Tag Archive > Max Kepler

Scouting Comments on Urbanus, Others

» 02 December 2010 » In international baseball, mlb prospects » 1 Comment

The news that Texas signed Dutch infielder Nick Urbanus caught my eye — Rogier van Zon told me ab out him back in 2009 when I interviewed him about Dutch baseball.

I wanted to learn more about Urbanus, so I asked an international scout about his game.

Nicky is a third-generation ballplayer. His father and grandfather are Dutch greats and he has it in his blood. He is a shortstop with very good instincts and plus makeup. Defensively he’ll be a very good middle infielder. Maybe he’ll be forced to second base for his arm, but I’d give him every chance to stick at short. He’s got very good hands and feet. He’s also a good athlete with a line drive swing to all fields. Lacks some power, but will hit his share of doubles and squares most pitches off. Seeing him handle US pitchers is going to be interesting and I really like his chances.

While I was at it, I also asked about Max Kepler, who signed with the Twins last year and made his US debut in the Gulf Coast League this year:

Kepler is an outstanding athlete with a fantastic frame. I think he’ll be a RF long term, but he has the chance to be a true 5-tool player. With him they’ll need patience, but he oozes with tools and only needs time to put things together.

Since we had gone that far, I asked who the other top European prospects currently active in the minors are:

Well, I’d have to say (Alex) Liddi and Kepler. Kepler has the best ceiling, while Liddi is obviously much closer and accomplished. I also like a few sleepers on the Twins: (Tom) Stuifbergen, (Matej) Hejma, (Andrei) Lobanov. Kai Gronauer is also an advanced defensive catcher who has to improve offensively. But several teams are working well in Europe right now and they’re catching up. It just happens that Mariners (they also signed (Greg) Halman before Liddi) and Twins were among the pioneers in European scouting and have had a strong presence for years.

Interestingly, Gronauer’s name came up in Jan Benner’s 2009 guest piece on German baseball.

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Time to End the Draft System?

» 19 July 2009 » In international baseball » 18 Comments

This is mostly about the MLB draft,  but applies to the NPB draft to some extent as well.

Consider the following events:

  • In 2001, the Minnesota Twins draft the relatively unknown Joe Mauer over Mark Prior, 2001’s Stephen Strasburg, for a combination of baseball and signability reasons. This turned out to the be right choice.
  • 2005, Luke Hochevar refuses to sign with the LA Dodgers after a series of blunders. The following year, Hochevar is drafted first overall by the Royals. This too is seen as a signability move.
  • In 2006, the Chicago Cubs sign Jeff Samardzjia for first-round money despite having drafted him in the fifth round.
  • In July 2008, the Oakland A’s signed Michel Ynoa to a $4m+ deal, which would have put him in the top ten largest bonuses had he been drafted. The A’s gave their first round draft pick, Jemile Weeks, a $1.9m bonus.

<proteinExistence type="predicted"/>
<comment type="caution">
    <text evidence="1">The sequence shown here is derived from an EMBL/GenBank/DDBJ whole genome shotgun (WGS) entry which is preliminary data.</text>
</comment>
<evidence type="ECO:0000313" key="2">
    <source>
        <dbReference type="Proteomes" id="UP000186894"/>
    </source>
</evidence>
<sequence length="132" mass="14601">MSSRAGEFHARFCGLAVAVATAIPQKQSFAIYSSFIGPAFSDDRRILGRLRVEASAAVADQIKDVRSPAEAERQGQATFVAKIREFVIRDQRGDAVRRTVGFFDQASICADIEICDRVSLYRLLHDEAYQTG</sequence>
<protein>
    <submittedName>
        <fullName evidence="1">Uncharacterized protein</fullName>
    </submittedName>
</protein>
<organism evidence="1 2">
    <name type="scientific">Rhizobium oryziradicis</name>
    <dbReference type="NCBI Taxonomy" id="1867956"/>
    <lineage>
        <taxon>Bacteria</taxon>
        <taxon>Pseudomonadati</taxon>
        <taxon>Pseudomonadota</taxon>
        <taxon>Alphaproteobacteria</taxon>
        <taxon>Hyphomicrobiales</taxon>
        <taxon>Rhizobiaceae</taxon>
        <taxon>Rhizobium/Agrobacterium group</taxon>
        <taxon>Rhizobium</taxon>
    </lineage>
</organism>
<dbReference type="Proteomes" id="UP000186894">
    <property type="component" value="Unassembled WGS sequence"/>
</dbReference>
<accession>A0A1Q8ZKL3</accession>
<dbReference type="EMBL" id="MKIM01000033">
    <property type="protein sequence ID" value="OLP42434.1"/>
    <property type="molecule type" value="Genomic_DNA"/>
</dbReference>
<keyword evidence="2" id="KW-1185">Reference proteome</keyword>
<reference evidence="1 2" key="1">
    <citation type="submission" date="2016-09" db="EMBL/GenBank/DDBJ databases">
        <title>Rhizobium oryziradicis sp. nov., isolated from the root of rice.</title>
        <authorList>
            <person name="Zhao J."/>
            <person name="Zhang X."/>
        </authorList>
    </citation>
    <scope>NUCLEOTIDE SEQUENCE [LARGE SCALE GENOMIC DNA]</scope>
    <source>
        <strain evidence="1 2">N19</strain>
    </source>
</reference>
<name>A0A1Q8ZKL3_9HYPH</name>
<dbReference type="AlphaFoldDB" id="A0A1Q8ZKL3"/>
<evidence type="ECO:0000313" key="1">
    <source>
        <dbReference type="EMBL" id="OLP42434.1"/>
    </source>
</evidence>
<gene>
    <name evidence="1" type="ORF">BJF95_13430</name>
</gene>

• In November 2008, Junichi Tazawa avoids his country’s draft and signs with the Boston Red Sox for $3m. The most he could have gotten from the NPB draft would have been a $1m bonus and $150k salary. In retaliation,  NPB brass installs an exile rule. In theory American-born players could take the opposite route.
  • in July 2009, the Twins shell out $800k to sign 16 year-old German prospect Max Kepler.
  • Aside from those specific examples, there are obviously hundreds of international prospects who have signed with the MLB team of their choice, and a rather smaller number of international free agents who have signed with teams in Japan. Meanwhile, amateur players who are educated in the US or Japan are bound to the draft entry rules of their respective domestic leagues.

The MLB draft was established in the sixties with the intent of more evenly distributing the available amateur talent among the MLB teams. I think it basically works, though it’s been proven that teams, players, and agents can game it a bit when they want to. It’s also important to remember that the draft was established in a time when there was far less international talent in major league baseball than there is today. Nearly 30% of the players at the MLB level were born outside the US, and nearly half of minor leaguers were as well. This year we’ve seen a lot more hype around the international signing period as well. It doesn’t quite match the draft but it’s gaining ground, and the signings of Tazawa and Kepler indicate a diversification of the talent pool.

So we have a system that’s moderately regulated for domestic players, and completely unregulated for international players. Should national players not have the same rights to choose their employers as international players?

What I’d propose is a regulated amateur free agent system, in which the draft is discarded entirely. Every amateur player who meets the entry criteria (age, education, whatever) would be allowed to negotiate and sign with any team, regardless of national origin. The single regulation I’d put in place would be a spending cap and a spending floor, based on league revenues. This would be to keep the Yankees from outspending everyone, and the Marlins from going cheap. There could also be a maximum and minimum number of players signed, to keep teams from giving their entire budget to one player. Beyond that, teams would be free to compete with each other on the basis being well-run operations. Essentially, the system would give the players the freedom to choose where they work and the teams the freedom to allocate their budgets as they see fit, while taking money out of the equation to a certain extent.


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